The UK needs to change its cruel attitude towards refugees

Imagine fleeing persecution only to be interrogated about intimate details of your sex life by a government official. What’s more, imagine that the answers you give will have huge ramifications for the rest of your life.

This is the situation faced by LGBTQ asylum seekers in the UK.

Not only are they asked extremely personal questions about their sex lives in order to prove their sexuality, but they are also subject to naive stereotyping.

For example, one asylum seeker was told that she looked too feminine to be a lesbian, and one gay man was quizzed over his knowledge of gay magazines and clubs in London.

Take the example of Yew Fook Sam, who is facing deportation to Malaysia where he will face persecution for being gay. Home Office officials decided that it was “suspicious” that he didn’t have a boyfriend and concluded that, as such, he must have just been pretending to be gay.

There is also evidence that officials are failing in their duty of care towards asylum seekers in detention centres. For example, a 2016 report by Stonewall found that many LGBTQ people face unnecessary isolation or persecution from other detainees.

It’s not just sexual minorities who face a hard time while seeking asylum. For example, an Iranian man who had converted to Christianity from Islam had his asylum claim rejected because officials thought he was lying. Since when did civil servants get to play at being theologians or experts on sexuality at the taxpayers’ expense?

The method that the Home Office uses to determine who is a genuine asylum seeker – especially when that claim is based on sexuality or religion – needs to change. Given the fact that sexual and religious minorities can face torture, rape, imprisonment, and even death in their home countries, the stakes are simply too high to get this wrong.

These examples are part of a wider problem. Simply put, the way that the Home Office treats asylum seekers is truly shocking. Not only are they subjected to humiliating questions and a lack of protection while in detention centres, but they are also not allowed to work.

Banning refugees from working in the UK is breathtakingly cruel. It denies them the chance to provide for themselves and their families, as the campaign by Ben and Jerry’s makes clear. And it also robs them of their dignity and means that they are unable to afford the basic necessities of life, such as food and housing, and so are forced to rely on handouts from the state.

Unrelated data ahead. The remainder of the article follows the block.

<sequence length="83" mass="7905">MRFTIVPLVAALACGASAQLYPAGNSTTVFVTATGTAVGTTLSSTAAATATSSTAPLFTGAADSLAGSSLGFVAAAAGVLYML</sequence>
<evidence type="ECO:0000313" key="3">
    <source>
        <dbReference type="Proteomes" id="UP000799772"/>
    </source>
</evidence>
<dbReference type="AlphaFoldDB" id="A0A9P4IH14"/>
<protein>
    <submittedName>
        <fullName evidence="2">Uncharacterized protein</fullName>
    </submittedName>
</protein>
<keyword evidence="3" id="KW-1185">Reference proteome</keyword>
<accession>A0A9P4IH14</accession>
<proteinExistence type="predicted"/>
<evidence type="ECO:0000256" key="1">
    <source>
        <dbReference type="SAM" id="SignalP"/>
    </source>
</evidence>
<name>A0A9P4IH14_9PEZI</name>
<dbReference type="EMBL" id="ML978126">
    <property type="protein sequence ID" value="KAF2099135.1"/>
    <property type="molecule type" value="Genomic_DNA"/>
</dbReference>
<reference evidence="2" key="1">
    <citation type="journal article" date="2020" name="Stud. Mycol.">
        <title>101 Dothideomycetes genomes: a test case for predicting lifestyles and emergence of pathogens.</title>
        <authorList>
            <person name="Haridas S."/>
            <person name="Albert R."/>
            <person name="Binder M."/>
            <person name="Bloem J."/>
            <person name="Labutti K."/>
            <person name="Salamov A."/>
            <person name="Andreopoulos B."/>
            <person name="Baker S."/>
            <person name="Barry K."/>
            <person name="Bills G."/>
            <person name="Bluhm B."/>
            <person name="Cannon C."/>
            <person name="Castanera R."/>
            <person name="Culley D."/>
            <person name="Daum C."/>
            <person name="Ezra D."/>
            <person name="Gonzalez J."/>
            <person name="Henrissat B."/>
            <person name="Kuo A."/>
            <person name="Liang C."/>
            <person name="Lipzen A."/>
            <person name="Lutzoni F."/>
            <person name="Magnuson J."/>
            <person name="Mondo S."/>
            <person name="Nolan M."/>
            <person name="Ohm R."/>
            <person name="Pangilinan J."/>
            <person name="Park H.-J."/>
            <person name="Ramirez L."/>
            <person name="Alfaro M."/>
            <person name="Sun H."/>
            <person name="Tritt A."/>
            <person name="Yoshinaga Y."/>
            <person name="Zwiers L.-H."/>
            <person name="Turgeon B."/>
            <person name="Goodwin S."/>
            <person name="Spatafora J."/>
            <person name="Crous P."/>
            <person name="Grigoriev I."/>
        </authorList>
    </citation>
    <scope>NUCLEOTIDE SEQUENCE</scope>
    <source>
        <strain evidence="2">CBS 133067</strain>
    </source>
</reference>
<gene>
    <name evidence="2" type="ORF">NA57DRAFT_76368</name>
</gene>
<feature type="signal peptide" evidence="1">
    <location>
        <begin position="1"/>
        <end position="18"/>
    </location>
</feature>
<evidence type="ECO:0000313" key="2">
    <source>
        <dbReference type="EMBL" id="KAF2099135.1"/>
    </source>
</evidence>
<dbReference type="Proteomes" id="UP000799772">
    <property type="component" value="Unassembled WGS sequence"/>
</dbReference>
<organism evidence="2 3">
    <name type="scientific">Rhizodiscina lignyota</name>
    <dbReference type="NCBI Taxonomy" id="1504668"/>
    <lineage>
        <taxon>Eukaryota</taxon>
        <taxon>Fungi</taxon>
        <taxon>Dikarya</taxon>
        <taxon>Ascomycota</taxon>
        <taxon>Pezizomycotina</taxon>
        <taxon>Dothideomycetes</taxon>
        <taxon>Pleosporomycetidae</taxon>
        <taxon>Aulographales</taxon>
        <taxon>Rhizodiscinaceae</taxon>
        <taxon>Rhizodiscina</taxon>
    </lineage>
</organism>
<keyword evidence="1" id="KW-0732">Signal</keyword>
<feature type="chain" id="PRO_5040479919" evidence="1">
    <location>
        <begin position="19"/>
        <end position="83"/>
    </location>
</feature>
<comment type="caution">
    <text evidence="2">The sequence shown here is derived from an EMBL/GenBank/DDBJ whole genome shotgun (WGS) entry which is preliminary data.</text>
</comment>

There is not just a moral case for welcoming refugees, there is also an economic one. For example, you might be tempted to believe that refugees are a drain on public finances, but that is incorrect. Research by economists in the United States found that in the 20-year period after refugees arrive, there is a positive net fiscal impact of $21,000.

What’s more, refugees can drive economic growth. For example, the Cuban refugees who travelled to Miami set up their own businesses, but social conservatives would have you believe that they lowered the wages of the native population.

Welcoming refugees produces what Philippe Legrain calls “refugee dividends“. They help to create jobs, raise the productivity and wages of local workers, lift capital returns, stimulate international trade and investment, and boost innovation, enterprise, and growth.

We need to stop treating people who are fleeing for their lives like criminals. Instead of inflicting a Kafkaesque nightmare on asylum seekers, they need to be listened to by experts, not bureaucrats. And we need to scrap the cruel and senseless rules which prevent them from working and having the chance to rebuild their lives and contribute to the economy.

Written by Ben Ramanauskas

Ben Ramanauskas is a research economist at Oxford University.